Advantages of ASP. NET scripts compared to ASP n Asp. net code: Ø is

Advantages of ASP. NET scripts compared to ASP n Asp. net code: Ø is compiled, not interpreted » v 1 relied on an additional /bin folder for deployed “assemblies” or “controls” containing executable code » v 2 onwards used /app_code folder – latter more flexible; could be referred to directly from a site configuration file Ø uses xml-type tags Ø can be written using a variety of programming languages » language declared at beginning of file Ø is full object-oriented and can easily be used as “controls” to respond to on-screen “events”

Running controls with ASP. NET n Microsoft developed an “intermediate language” (IL) for. net

Running controls with ASP. NET n Microsoft developed an “intermediate language” (IL) for. net framework Ø could be readily converted into machine code but the IL not easily hacked n Source code for. net development can be written in any language that can be translated into IL Ø VB. NET builds on existing practice from asp Ø C# has proved to be most popular with developers, many of whom had previously used “C” and C++ » why use VB. net, when you can use C!?

Components of the evolving. net framework n . net common language infrastructure (CLI) Ø

Components of the evolving. net framework n . net common language infrastructure (CLI) Ø “managed execution” framework for scripts Ø runs Intel x 86 IL code » common Language run-time (CLR) for executing controls » ready to run; development language irrelevant n n Besides /bin folder for “assemblies” & executables, v 1. net framework web applications also must have: Ø a web. config file Ø (store of configuration info e. g. a path to database file) As well as app_data, . net apps from v 2 onwards also support the following additional folders: Ø , app_code, app_browsers, app_themes, app_localresources, app_globalresources, app_webreferences Ø app_code preferred over “bin” for compiled assemblies

How the. net environment manages an application n n “Assemblies” from. aspx files added

How the. net environment manages an application n n “Assemblies” from. aspx files added to /bin CLI executes IL assemblies as CLR (runtime) Ø just a set of Win 32 DLLs created by compiling the assembly components » written in IL » makes sure script execution is “controlled” and kept within boundaries » an earlier version of IIS used to “leak” memory until the system needed rebooting Ø usually loaded implicitly when a. net application is run

Mechanism of Loading Assemblies for processing “App. Domain” sets up a security boundary in

Mechanism of Loading Assemblies for processing “App. Domain” sets up a security boundary in memory for each application n Code (. exe, or. dll) loaded into process “spaceperfo” n JIT compilation ensures “flat out performance” n Øcf Wallace & Grommit – latter lays out the track as the train is about to pass along it

HTTP processing n . net architecture designed “with failure in mind” Ø overall control

HTTP processing n . net architecture designed “with failure in mind” Ø overall control with http. sys Ø if memory usage gets too large, . net pulled down and restarted… n Each App. Domain uses a pipeline of objects to handle requests Ø Httpapplication – oversees flow Ø Httpcontext – tracks “per request” state Ø Modules – generic “pluggable services Ø Handlers – http requests n Covers most (all? ) eventualities and makes sure requests are correctly dealt with – no muddling of threads (!)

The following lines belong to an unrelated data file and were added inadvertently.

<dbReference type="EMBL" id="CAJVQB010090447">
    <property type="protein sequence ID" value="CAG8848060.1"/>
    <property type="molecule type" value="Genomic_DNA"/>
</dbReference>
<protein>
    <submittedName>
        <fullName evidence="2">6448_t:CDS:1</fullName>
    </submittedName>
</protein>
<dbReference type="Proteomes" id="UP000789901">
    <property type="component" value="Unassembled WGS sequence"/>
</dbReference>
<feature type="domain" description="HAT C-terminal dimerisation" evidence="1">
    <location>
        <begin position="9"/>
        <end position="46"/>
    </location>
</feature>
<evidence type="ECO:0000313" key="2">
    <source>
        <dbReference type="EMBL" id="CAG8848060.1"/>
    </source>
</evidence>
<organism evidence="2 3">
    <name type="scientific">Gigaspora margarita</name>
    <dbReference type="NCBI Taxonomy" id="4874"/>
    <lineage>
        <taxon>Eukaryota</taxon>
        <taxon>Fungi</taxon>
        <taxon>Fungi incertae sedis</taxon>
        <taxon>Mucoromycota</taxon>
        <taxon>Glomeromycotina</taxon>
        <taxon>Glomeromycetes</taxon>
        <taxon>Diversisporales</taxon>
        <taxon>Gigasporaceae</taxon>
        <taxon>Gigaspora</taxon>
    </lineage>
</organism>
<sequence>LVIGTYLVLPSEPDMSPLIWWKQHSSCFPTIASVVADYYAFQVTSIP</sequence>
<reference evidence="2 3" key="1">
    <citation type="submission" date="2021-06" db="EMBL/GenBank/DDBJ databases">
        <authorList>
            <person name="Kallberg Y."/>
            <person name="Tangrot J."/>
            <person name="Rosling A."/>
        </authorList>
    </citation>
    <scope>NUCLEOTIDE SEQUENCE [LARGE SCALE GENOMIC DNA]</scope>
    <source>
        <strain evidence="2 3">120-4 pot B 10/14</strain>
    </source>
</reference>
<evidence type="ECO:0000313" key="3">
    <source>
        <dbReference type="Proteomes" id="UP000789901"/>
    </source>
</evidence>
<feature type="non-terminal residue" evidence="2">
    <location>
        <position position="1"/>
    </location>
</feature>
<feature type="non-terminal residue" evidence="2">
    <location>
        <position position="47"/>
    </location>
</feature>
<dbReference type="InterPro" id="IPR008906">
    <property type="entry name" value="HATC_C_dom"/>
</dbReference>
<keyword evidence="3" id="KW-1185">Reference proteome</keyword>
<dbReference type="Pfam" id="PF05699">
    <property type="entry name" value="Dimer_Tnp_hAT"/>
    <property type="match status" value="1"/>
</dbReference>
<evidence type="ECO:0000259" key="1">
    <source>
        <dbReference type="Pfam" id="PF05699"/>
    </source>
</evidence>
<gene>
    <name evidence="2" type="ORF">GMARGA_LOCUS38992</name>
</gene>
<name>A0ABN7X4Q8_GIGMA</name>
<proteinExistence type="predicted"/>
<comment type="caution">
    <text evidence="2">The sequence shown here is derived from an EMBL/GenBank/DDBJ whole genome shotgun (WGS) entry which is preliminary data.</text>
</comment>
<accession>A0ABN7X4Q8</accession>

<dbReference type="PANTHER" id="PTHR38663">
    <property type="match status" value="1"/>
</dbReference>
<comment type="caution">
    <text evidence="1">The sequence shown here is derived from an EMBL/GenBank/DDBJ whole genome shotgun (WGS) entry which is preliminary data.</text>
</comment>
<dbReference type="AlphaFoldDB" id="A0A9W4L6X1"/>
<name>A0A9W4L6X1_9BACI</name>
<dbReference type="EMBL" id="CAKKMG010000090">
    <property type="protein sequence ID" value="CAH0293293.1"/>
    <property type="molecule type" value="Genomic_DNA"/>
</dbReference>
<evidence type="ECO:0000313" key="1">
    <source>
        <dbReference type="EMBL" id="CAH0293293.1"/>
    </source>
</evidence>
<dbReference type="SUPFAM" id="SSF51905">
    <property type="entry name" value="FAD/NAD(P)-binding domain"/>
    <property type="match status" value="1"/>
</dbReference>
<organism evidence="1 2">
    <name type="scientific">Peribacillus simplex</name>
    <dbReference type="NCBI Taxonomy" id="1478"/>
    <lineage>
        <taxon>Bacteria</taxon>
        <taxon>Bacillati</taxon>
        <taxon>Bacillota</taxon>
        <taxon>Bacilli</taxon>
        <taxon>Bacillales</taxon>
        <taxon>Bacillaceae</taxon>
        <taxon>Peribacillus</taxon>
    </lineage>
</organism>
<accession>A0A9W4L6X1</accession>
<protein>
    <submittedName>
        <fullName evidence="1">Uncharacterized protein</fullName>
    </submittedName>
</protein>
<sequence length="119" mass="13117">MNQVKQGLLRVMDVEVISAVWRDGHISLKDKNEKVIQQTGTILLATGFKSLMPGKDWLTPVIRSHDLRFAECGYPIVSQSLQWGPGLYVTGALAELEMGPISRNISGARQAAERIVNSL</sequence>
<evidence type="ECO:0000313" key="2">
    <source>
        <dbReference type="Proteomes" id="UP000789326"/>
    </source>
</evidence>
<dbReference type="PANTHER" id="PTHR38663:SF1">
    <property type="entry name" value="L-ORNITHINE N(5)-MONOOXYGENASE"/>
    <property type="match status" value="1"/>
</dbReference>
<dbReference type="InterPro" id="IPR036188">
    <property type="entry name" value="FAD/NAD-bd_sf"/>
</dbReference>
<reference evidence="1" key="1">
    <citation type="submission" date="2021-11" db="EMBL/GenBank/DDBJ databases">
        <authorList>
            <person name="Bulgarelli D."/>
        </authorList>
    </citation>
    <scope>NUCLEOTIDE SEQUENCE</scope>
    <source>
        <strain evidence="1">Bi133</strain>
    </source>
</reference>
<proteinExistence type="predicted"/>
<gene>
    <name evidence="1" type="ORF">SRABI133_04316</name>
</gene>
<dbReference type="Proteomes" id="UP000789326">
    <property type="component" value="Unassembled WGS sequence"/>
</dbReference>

Very Useful ASP. net components: 1. Web Controls n Reusable classes used to render

Very Useful ASP. net components: 1. Web Controls n Reusable classes used to render parts of a page ØSimilar to Windows “forms” n New control created for each request » view state/Event tracking handled automatically n A typical web page may have a hierarchical structure of web controls to makes them easily manageable

Very Useful ASP. net components: 2. Event Handlers n HTTP is stateless (no data

Very Useful ASP. net components: 2. Event Handlers n HTTP is stateless (no data retention) Ø no multi-step processes possible Ø e. g. HTML form contents disappear once form submitted n Web Controls provide scope for handling events, when triggered (or raised) Ø e. g. Page_Load, On. Click Ø “Post. Back architecture” Ø allows web forms data to reappear on the screen

Very Useful ASP. net components: 3. Master Pages & Themes n Master Page Ø

Very Useful ASP. net components: 3. Master Pages & Themes n Master Page Ø resides in. master file Ø defines template for other pages » cf powerpoint slide master Ø Contains top <html>, <body>, <form> tags Ø “Page” command utilises master either “static” or “dynamic” Ø “Page_init” process renders components n Themes Ø allow common styles to be applied across a series of pages n Developers can still use. CSS files Ø fully supported by the master file and page “themes” concepts

. net Development and RAD tools n By now, you may be thinking… Ø

. net Development and RAD tools n By now, you may be thinking… Ø “Help! I can’t program in “C”!” n DON’T BE SCARED! Ø the syntax of object-oriented C# is similar to Java Ø RAD tools such as Dreamweaver (earlier versions) and Visual Web Developer provide a range of web controls already written in C# Ø Extension Managers enable other controls to be added to the RAD environment n RAD tools also help with Ø putting controls/assemblies into the /bin or /app_code folder Ø setting up the web. config file

Reading/Writing to data store n The programming language defines the data structure for any